Patrick Carnes developed the term to describe "the misuse of fear, excitement, sexual feelings, and sexual physiology to entangle another person." A simpler and more encompassing definition is that traumatic bonding is: "a strong emotional attachment between an abused person and his or her abuser, formed as a result of the cycle of violence."
Bonding is a normal and natural occurrence between people in an interpersonal relationship that grows over time, strengthened by doing things together, participating in major life events together and experiencing good and bad times together.
Bonding in abusive relationships
Unhealthy, or traumatic bonding, occurs between people in an abusive relationship. The bond is stronger for people who have grown up in abusive households because it seems to be a normal part of relationships.
Initially the person that had become an abuser was inconsistent in approach, which developed into an intensity perhaps not matched in other relationships of the victim. The longer a relationship continues, the more difficult it is for people to leave the abusers with whom they have bonded.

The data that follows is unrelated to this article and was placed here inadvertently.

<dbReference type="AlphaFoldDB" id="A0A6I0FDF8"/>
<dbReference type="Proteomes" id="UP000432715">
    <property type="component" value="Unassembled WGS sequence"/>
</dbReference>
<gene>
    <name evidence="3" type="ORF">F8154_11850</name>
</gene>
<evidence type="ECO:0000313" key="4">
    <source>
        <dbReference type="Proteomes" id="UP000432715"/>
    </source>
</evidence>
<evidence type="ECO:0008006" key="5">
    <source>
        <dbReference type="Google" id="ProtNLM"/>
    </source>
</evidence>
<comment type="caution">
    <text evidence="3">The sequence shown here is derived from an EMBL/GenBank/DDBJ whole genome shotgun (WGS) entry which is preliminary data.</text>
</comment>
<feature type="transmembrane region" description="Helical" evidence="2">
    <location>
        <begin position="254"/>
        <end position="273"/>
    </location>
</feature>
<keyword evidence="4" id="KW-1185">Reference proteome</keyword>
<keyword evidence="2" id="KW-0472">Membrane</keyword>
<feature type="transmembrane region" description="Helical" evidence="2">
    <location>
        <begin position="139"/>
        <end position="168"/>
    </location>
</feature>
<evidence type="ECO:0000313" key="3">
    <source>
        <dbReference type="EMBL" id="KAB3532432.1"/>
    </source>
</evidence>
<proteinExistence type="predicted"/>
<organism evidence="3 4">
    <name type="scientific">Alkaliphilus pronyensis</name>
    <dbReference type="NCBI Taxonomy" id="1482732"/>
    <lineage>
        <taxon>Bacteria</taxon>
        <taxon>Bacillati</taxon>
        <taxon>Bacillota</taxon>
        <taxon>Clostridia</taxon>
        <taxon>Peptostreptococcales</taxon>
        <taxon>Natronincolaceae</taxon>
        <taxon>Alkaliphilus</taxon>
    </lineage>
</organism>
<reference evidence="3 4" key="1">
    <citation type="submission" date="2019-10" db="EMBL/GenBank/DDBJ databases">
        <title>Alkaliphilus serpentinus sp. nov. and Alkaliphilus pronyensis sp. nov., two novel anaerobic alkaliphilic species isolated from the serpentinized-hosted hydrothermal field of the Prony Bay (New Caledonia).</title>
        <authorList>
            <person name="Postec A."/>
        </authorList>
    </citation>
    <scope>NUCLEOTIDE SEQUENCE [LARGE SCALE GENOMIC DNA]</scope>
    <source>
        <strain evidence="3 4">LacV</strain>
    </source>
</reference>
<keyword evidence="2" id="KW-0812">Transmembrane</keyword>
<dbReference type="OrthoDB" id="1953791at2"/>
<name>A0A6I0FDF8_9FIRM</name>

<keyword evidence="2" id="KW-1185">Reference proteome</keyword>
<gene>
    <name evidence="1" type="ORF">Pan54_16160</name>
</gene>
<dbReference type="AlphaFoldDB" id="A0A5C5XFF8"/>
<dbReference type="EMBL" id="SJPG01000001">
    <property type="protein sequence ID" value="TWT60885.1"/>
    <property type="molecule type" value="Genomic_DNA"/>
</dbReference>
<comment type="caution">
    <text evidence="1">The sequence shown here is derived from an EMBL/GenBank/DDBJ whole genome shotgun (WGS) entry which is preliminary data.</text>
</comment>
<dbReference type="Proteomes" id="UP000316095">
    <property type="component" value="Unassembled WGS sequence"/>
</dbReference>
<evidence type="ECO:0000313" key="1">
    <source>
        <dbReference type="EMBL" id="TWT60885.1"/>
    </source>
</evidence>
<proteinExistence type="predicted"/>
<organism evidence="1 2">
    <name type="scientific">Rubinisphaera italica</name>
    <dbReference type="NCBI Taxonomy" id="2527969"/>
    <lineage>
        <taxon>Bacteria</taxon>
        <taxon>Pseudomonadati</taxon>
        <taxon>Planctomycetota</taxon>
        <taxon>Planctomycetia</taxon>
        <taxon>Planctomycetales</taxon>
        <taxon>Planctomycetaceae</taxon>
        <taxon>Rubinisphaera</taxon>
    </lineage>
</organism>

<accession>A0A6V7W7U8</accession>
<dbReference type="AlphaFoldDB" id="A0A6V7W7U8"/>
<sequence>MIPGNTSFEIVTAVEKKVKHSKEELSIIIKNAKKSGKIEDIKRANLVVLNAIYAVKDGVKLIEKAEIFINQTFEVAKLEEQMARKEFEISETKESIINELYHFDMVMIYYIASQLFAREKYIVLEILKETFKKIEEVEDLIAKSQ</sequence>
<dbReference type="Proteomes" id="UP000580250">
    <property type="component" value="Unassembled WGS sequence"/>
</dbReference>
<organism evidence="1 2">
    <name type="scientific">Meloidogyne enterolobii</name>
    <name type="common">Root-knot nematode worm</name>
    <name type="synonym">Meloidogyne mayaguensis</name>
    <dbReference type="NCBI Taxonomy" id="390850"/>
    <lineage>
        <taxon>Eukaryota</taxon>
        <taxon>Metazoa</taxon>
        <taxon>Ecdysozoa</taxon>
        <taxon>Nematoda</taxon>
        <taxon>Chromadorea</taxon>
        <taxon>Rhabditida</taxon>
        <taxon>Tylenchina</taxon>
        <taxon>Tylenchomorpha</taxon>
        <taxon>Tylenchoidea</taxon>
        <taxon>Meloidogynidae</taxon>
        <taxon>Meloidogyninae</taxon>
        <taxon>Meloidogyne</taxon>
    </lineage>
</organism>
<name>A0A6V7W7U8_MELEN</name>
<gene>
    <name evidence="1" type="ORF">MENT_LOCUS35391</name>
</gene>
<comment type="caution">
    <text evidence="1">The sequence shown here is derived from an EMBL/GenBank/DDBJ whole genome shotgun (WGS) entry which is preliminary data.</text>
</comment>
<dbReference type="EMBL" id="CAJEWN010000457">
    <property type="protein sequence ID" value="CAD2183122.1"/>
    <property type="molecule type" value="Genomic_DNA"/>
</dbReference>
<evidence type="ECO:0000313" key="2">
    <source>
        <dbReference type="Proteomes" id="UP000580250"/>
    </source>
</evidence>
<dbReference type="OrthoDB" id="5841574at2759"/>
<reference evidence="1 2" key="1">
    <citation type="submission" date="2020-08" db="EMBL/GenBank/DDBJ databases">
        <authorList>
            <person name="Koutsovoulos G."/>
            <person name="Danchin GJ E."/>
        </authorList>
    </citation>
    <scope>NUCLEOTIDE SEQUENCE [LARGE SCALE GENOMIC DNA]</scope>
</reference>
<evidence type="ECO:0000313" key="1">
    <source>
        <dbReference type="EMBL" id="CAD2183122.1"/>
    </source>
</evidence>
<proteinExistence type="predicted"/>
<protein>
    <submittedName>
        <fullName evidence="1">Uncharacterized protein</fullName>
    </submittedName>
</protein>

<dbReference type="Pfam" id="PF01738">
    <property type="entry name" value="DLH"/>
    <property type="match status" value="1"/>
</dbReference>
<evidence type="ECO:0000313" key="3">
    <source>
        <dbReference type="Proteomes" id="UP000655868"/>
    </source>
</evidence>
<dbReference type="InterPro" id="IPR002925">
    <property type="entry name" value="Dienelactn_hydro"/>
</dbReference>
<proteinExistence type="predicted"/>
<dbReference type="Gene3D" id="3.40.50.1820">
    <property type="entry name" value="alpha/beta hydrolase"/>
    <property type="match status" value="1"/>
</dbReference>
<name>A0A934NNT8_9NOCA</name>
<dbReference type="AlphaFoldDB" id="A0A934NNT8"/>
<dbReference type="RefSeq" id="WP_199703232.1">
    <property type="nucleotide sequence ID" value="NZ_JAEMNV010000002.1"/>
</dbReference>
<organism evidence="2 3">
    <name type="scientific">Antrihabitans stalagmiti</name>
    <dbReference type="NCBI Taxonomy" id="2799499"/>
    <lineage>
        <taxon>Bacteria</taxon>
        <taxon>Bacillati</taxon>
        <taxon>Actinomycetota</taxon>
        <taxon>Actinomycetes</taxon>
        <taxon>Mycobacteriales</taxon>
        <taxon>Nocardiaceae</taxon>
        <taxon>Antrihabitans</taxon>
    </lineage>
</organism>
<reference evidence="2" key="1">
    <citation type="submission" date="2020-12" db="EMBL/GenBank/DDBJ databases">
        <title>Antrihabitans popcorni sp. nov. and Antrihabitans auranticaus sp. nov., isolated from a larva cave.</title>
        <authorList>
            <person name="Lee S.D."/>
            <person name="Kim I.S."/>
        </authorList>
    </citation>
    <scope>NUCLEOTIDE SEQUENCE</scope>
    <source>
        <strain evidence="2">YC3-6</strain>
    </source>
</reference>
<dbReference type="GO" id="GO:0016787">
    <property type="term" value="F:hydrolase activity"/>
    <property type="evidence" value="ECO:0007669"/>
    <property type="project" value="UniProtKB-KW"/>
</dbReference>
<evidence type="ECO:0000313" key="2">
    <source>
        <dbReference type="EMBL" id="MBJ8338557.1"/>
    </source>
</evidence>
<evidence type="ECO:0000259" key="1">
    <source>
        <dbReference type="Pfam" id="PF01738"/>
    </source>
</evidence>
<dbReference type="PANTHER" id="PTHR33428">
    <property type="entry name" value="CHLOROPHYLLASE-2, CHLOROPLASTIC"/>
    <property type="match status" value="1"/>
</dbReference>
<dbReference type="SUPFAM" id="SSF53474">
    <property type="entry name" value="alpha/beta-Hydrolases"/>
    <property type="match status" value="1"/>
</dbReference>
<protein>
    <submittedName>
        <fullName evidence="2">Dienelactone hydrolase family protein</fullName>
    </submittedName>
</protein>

- Attachment therapy, a controversial autism treatment that uses traumatic bonding as a means of operant conditioning to establish long-term behavioral compliance in children on the autism spectrum
- Child grooming
- Power and control in abusive relationships
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- Dutton, D. G. (1988). The Domestic Assault of Women: Psychological and Criminal Justice Perspectives, Allyn and Bacon, Boston.
- Dutton, D. G., and Painter, S. L. (1993). Emotional attachments in abusive relationships: A test of traumatic bonding theory. Violence and Victims, Vol 8(2) 105-120.
- Dutton, D. G., and Painter, S. L. (1981). Traumatic Bonding: The development of emotional attachments in battered women and other relationships of intermittent abuse. Victimology: An International Journal, 7(4), 139-155.